A provincial approach to grief and bereavement services

surrounding illicit drug toxicity deaths 

VANCOUVER, BC — March 10, 2022 | The BC Coroners Service – Illicit Drug Toxicity Deaths in BC 2021 Report launched on February 9, 2022, highlights the desperate need for special attention not only on drug overdose but supports services around illicit drugs as a whole. The toxicity in British Columbia caused an average of 6.1 deaths per day, greater than the number of deaths of all other unnatural causes combined. 2021 saw 2,224 suspected deaths from illicit drug toxicity, a 26% increase from 2020. Given that each death directly impacts nine people on average (1,2), approximately 20,016 British Columbians suffered from grief and bereavement due to illicit drug use.

In response to the recent BC Coroners Service Illicit Drug Toxicity Deaths in BC 2021 Report, the province’s Chief Coroner is calling for an end to old prevention measures that have failed, highlighting the need for a significant shift in how we treat people who use drugs and their loved ones who support them. Additionally, the BC Hospice Palliative Care Association (BCHPCA) is calling for a provincial and community approach around grief and bereavement services supporting those needing direct care and families of loved ones who have died from illicit drug use.

“While the Government of BC has announced pandemic and opioid-related investments in regards to mental health, grief remains outside the mandate of the Canadian Mental Health Commission and mental health associations. To date, there has been no acknowledgement of unresolved or complicated grief as an additional mental health crisis by the Government of BC, no planning to address the severe shortage in grief services, nor recognition of the long range impact that failing to act will have on our communities and the economy”, says Pablita Thomas, BCHPCA Executive Director.

It is well known that traumatic events, including losses and grief, increase the risk of substance use and addiction in an attempt to reduce tension and the complexities of grief. Compounding the matter, individuals who abuse substances are less able to cope with traumatic events, consequently complicating grief.

We not only see grief as potential causation of illicit drug use but also as an outcome experienced after the death of a loved one resulting from drug toxicity. Friends and family of those using substances often experience many losses throughout the course of their loved one’s addiction: the loss of the person they knew before their addiction took hold, the anxiety and anticipation of their possible death by overdose, the heartbreak of not being able to help their loved one heal, and the unacknowledged grief by others due to the stigma of drug use. 

The BCHPCA supports the position of the BC Chief Coroner, in calling for measures that support those suffering from drug use, but would also like to ensure measures around grief, bereavement and family supports are all-encompassing in a service delivery model that based on education, training and awareness on the complicated and complex grief associated with traumatic loss around deaths incurred by drug overdose.

The grief surrounding illicit drug use is multi-dimensional and in a time filled with crisis and loss, there is an overwhelming need for grief and bereavement support. Continuing on from the Grief, Bereavement & Mental Health Summit held in the fall of 2021, the BC Hospice Palliative Care Association will be continuing conversations and education on grief by hosting a four day virtual educational series on the Complexities of Grief in our Communities. Focusing on Traumatic Loss and Prolonged Grief Disorder, the sessions will explore how grief and bereavement services can support community members who are impacted by a death due to overdose.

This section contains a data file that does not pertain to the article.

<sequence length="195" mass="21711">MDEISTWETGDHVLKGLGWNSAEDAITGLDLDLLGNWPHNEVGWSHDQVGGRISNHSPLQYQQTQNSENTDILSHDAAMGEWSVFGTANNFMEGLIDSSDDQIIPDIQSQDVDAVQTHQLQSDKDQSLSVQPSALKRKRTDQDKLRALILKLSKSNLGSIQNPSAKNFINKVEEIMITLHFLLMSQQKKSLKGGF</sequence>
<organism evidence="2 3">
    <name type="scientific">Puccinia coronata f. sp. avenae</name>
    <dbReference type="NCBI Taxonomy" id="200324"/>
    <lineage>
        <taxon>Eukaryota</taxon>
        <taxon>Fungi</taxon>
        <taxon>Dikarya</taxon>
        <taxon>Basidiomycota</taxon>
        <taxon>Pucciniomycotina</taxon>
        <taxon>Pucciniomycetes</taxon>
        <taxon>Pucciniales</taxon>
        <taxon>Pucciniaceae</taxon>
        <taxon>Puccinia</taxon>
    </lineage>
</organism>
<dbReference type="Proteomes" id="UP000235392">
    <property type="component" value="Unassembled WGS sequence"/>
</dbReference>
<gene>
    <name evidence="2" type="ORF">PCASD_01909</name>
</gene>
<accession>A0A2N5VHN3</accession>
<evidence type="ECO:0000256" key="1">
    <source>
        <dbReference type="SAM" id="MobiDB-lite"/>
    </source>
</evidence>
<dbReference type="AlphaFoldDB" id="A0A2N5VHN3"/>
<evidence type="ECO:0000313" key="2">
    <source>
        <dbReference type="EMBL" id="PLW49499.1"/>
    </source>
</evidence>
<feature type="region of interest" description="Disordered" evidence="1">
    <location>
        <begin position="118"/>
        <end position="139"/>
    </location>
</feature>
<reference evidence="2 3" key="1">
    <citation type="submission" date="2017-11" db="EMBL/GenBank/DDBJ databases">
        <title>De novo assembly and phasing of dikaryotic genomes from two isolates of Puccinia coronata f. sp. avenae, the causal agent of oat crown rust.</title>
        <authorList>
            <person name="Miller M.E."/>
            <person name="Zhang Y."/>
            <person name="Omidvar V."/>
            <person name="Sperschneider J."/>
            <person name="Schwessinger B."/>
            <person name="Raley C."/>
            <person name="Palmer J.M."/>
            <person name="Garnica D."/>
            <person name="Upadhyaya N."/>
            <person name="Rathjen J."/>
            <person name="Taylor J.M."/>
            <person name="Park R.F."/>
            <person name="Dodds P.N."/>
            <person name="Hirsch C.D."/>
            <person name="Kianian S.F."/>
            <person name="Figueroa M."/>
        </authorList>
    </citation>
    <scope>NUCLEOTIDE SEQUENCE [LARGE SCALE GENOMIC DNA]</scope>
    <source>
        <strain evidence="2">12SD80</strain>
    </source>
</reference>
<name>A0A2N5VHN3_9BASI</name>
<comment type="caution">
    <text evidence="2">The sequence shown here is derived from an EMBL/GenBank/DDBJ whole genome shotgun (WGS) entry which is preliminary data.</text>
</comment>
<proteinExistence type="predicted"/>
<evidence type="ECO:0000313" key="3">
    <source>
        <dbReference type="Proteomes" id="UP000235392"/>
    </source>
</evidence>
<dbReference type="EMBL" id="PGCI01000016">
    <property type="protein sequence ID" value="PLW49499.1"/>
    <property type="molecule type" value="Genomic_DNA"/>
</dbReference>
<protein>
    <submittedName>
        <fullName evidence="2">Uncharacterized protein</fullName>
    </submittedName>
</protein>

• Support for loved ones who have experienced traumatic loss from death due to overdose and the stigma associated with this type of death.
  • Preventative measures dealing with one of the root causes of drug addiction and grief due to losses (including losses other then death) that can transform into a stress-related disorder, Prolonged Grief Disorder.
  • Practical tips on how to support people experiencing complicated grief and self-care practices to  allow practitioners to continue to provide this type of intensive work.
  • Education about PEACH (Palliative Education and Care for the Homeless) program and how they help to support people experiencing structural vulnerability in their community with harm reduction, trauma informed care, and an anti-racism approach.

Both the public and professionals are invited to join the BCHPCA Spring Lunch & Learn Webinar Series: Complexities of Grief in our Communities. Sessions will be held virtually March 14th to 17th, from 12 pm to 1 pm Pacific Standard Time.  

The distinguished speakers will catalyze conversations on supporting vulnerable populations through traumatic loss and prolonged grief disorder with a hospice palliative care perspective. Hospice Palliative Care organizations in BC are uniquely positioned to support the complexities of grief in our communities, but continuing education and government funding play a crucial role in increasing their capacity to deliver these valuable services; services that will help support the illicit drug crisis in British Columbia.

1. BC Center for Disease Control. British Columbia (BC) COVID-19 Situation Report

Week 25: June 20 – June 26, 2021. 2021, July [cited 2022 March 7]. Available from:

View Report

2. Canadian Grief Alliance. Addressing the deficit in grief services: A response to

pandemic-related grief. Written Submission to the Pre-budget Consultations for

the 2021-22 Federal Budget. 2020, Aug 1 cited 2022 March 7]. Available from:

View Report